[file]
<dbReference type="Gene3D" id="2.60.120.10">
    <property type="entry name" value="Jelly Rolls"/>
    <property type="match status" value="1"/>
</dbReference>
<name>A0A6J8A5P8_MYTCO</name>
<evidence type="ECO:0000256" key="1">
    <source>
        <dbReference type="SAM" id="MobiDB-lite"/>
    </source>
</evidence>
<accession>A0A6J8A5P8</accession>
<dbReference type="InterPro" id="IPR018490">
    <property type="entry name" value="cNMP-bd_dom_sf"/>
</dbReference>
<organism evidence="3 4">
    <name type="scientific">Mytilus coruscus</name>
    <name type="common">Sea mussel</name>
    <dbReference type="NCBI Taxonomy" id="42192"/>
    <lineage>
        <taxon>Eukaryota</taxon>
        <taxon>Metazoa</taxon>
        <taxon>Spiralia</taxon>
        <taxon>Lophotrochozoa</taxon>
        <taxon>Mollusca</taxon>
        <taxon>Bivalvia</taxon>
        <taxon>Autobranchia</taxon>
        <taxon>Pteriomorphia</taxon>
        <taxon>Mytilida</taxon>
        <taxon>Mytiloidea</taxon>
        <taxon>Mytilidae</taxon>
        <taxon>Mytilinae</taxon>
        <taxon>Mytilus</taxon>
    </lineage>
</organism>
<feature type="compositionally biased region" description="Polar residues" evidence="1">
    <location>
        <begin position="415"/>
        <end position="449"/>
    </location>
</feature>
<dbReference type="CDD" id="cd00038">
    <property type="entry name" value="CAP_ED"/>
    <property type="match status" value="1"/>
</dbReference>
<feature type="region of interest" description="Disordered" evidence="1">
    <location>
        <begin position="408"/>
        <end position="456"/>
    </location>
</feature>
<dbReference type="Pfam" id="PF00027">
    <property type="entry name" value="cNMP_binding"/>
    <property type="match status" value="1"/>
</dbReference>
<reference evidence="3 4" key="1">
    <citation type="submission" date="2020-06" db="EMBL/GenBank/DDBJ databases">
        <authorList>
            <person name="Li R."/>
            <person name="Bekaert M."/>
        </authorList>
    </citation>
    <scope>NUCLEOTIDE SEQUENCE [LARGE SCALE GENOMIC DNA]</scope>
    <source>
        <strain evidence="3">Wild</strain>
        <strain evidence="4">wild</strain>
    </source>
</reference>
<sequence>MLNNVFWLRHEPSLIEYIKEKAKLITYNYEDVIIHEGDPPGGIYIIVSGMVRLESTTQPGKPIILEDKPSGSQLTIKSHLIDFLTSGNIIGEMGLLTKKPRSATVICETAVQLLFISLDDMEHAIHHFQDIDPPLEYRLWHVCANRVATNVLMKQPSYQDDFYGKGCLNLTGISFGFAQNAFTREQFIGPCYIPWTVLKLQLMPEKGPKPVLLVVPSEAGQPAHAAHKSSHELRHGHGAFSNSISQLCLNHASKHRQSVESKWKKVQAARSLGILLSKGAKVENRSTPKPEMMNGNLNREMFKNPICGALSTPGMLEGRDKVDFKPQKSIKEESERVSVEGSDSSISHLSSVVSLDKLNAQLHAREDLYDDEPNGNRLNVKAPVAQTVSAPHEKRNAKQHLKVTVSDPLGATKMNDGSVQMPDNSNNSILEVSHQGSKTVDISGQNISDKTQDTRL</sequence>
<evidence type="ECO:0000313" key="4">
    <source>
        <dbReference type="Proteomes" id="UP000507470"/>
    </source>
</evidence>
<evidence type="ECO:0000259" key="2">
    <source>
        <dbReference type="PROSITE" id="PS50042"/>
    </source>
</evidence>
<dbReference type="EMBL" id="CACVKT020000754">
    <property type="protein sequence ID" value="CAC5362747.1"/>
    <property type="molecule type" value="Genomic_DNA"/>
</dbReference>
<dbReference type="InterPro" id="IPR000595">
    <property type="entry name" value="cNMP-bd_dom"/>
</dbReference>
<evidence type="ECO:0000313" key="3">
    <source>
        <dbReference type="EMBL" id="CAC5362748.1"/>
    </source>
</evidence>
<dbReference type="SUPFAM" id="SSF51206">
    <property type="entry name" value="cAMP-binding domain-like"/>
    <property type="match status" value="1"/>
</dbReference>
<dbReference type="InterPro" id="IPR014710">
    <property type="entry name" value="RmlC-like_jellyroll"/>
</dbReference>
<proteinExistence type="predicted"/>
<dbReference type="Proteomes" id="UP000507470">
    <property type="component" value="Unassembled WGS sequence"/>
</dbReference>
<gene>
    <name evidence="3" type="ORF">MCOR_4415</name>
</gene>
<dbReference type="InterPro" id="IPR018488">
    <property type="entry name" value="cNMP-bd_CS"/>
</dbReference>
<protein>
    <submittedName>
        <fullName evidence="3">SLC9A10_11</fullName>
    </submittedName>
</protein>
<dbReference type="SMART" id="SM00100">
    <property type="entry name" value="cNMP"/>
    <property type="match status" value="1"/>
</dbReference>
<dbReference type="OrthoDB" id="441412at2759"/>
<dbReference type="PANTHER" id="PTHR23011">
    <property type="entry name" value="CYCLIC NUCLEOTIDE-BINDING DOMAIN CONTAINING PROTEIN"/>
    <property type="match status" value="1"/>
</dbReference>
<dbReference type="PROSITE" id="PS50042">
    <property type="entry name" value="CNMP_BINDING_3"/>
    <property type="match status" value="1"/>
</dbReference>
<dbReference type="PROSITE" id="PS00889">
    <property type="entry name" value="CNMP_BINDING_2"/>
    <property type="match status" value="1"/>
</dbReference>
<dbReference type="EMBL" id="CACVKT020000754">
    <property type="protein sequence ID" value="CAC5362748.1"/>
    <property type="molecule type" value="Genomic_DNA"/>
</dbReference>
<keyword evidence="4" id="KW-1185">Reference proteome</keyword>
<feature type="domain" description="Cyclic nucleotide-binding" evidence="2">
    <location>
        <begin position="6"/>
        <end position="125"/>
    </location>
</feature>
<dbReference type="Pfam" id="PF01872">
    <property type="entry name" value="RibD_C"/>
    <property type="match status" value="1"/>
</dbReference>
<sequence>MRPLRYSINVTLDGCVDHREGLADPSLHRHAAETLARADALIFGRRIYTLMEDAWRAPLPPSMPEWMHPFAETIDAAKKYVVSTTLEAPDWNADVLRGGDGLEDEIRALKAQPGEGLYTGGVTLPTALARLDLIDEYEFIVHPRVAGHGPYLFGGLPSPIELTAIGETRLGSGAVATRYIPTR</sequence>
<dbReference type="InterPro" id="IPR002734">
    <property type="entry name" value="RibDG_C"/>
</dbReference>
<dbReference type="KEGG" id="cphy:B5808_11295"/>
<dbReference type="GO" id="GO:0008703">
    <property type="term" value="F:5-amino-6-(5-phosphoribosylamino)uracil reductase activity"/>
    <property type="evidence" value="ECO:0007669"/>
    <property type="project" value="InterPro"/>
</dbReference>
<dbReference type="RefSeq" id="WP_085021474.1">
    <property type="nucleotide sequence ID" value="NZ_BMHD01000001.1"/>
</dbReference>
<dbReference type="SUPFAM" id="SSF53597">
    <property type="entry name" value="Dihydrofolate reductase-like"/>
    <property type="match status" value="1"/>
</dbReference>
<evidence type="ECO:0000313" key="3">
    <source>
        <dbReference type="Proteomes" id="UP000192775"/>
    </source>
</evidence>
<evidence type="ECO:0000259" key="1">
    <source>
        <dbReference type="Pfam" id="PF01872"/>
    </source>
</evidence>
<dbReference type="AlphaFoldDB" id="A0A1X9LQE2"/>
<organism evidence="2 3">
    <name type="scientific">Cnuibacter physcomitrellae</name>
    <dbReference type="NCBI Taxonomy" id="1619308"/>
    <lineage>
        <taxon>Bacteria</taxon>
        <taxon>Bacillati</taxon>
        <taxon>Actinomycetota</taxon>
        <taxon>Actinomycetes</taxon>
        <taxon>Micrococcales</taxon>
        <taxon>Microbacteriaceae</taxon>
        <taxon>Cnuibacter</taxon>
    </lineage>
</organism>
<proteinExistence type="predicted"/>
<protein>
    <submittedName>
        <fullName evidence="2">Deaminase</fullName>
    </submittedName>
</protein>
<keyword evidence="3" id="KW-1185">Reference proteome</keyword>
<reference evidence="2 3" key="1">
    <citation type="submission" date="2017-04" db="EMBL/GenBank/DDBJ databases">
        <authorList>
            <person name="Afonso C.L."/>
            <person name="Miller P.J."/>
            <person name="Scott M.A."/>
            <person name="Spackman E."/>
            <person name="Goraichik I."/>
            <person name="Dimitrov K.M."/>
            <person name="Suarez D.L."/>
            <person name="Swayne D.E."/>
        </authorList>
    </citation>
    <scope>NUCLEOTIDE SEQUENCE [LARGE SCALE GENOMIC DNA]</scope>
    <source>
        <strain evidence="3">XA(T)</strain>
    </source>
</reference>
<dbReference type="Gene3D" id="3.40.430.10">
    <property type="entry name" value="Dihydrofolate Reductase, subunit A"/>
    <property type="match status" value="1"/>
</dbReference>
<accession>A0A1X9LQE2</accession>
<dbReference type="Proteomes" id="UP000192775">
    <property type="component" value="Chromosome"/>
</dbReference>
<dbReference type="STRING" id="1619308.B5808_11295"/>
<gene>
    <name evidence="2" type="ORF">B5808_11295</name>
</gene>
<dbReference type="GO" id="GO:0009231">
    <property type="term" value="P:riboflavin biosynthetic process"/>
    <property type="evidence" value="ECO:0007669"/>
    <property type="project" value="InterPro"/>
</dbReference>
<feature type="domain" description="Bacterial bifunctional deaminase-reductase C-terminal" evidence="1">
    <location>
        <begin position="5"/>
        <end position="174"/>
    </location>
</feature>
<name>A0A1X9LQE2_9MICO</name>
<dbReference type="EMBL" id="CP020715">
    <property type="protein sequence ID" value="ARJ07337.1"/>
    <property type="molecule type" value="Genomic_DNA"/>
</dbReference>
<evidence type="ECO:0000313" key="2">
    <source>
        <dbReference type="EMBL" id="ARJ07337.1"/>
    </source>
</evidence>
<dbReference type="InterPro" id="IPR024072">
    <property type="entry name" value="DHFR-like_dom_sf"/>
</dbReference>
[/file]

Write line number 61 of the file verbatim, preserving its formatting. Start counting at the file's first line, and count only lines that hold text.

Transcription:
    </citation>